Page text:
Is Governor Cuomo’s proposal to extend the so-called millionaire’s tax a real budget-maker needed to fill a $4 billion hole he claims exists in the budget? Or is it just another hike through Sherwood Forest on the way to Washington, DC?
Originally enacted in 2009, the millionaire’s tax raised the top New York personal income tax rate on individuals earning over $1 million to 8.82%. Set to expire in 2011, it was extended once again through 2017. Now that the top rate is scheduled to drop back to 6.85% at the end of this year, the temporary surcharge is once again included for extension as part of the Governor’s proposed budget wish list.
Without the extension, New York’s top rate is scheduled to drop to 6.85%. Our neighbors in Connecticut and New Jersey currently have top rates of 6.99% and 8.97%, respectively. Yet the rates don’t tell the whole story. Despite having a lower rate than New Jersey and many other jurisdictions, a 2016 study by the Tax Foundation ranks New York as having the 48th latest tax freedom day. According to the study, New Yorkers must work through May 8th to earn enough to pay all of their tax obligations, while with its 13.3% top tax rate, California residents are all paid up on May 3rd.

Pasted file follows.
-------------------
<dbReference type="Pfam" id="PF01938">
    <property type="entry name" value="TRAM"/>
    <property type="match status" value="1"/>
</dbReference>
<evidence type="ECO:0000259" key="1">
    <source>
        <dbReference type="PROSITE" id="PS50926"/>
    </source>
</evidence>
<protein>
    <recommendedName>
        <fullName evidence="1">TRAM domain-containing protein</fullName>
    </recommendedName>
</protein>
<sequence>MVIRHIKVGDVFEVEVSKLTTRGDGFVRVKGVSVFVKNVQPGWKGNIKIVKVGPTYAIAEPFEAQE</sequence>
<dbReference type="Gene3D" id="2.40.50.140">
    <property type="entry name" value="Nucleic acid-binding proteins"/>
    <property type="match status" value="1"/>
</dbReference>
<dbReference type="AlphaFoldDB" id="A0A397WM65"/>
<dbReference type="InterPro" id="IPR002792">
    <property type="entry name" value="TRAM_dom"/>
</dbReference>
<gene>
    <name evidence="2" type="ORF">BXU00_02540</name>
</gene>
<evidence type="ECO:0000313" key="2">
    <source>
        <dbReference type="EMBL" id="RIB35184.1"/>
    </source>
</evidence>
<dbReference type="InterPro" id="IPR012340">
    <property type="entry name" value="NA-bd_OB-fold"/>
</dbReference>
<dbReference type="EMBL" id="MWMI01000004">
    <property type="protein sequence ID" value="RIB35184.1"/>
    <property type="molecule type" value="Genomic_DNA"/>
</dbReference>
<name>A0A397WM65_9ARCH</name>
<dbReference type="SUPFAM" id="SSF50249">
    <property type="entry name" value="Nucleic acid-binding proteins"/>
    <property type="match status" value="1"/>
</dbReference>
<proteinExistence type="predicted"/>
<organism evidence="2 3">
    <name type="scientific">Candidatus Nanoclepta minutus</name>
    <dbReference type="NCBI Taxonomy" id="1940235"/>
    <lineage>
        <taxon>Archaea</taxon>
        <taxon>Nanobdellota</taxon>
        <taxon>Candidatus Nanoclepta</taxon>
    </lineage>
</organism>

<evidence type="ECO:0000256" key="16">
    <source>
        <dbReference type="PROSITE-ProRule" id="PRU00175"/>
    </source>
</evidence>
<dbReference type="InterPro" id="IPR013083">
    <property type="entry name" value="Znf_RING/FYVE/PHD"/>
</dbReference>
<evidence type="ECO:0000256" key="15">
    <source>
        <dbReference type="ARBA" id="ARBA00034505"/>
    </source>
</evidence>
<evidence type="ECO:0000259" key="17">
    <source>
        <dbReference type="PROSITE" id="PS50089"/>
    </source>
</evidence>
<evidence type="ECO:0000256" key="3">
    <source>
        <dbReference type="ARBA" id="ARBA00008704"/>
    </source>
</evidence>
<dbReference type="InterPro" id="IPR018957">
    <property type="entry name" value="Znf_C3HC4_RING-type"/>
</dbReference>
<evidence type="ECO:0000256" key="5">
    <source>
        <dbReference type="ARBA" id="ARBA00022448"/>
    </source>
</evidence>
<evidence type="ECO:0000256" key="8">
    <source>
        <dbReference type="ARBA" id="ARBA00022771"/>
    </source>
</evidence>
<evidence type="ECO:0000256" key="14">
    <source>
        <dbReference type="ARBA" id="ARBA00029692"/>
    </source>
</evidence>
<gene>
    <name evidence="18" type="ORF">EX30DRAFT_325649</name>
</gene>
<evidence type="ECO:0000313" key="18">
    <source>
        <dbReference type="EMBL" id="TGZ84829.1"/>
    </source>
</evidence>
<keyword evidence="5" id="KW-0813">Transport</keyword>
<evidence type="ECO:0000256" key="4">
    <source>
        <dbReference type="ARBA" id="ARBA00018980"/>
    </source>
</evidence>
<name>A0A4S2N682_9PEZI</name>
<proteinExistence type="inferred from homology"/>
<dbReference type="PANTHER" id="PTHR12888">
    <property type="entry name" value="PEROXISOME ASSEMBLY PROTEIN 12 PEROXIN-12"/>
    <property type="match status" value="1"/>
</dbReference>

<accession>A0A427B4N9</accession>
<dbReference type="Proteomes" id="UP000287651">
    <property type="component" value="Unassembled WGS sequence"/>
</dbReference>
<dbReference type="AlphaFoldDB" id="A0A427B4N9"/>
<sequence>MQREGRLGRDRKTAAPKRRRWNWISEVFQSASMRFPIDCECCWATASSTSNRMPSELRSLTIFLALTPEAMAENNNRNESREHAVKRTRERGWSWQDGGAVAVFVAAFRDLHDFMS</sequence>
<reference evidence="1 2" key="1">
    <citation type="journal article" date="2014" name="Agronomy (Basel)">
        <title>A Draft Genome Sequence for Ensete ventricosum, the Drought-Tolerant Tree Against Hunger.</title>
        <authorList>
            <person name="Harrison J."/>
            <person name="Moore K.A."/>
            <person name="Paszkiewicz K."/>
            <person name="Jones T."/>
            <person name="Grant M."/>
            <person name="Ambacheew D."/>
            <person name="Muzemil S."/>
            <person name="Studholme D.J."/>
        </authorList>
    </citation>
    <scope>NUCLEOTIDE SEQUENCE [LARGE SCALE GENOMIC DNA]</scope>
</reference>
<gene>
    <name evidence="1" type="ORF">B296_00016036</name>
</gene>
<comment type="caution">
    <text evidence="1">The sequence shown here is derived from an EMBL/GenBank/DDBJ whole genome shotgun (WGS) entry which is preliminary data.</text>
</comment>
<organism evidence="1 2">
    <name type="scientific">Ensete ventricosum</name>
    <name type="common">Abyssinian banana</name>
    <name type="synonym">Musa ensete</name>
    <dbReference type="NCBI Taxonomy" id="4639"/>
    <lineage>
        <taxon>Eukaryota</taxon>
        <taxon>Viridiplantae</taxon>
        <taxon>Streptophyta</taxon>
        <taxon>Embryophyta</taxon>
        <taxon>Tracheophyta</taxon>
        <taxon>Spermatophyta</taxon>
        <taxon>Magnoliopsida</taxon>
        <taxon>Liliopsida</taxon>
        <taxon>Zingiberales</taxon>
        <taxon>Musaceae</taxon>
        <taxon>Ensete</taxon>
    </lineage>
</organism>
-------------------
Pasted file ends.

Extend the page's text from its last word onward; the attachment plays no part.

Clearly the top income tax rate isn’t telling the whole story. Sales tax and property taxes, amongst others, must be considered as part of the equation. Surprisingly enough, as part of the 2015 New York State budget, the sales tax on general aviation aircraft was eliminated and purchasers of yachts in the Empire State only pay sales tax on the first $230,000 of the purchase price.
What actually makes it to the 2017 budget is anyone’s guess at this point. However, what we should be asking our lawmakers to do is look beyond the rates and look to the overall tax burden placed on all individuals and businesses alike. I can assure you in deciding where to live and work; this is what our clients are doing.
Wayne Berkowitz, a tax partner and head of the State and Local Tax Group at Berdon LLP, advises on the unique requirements of governments and municipalities across the nation.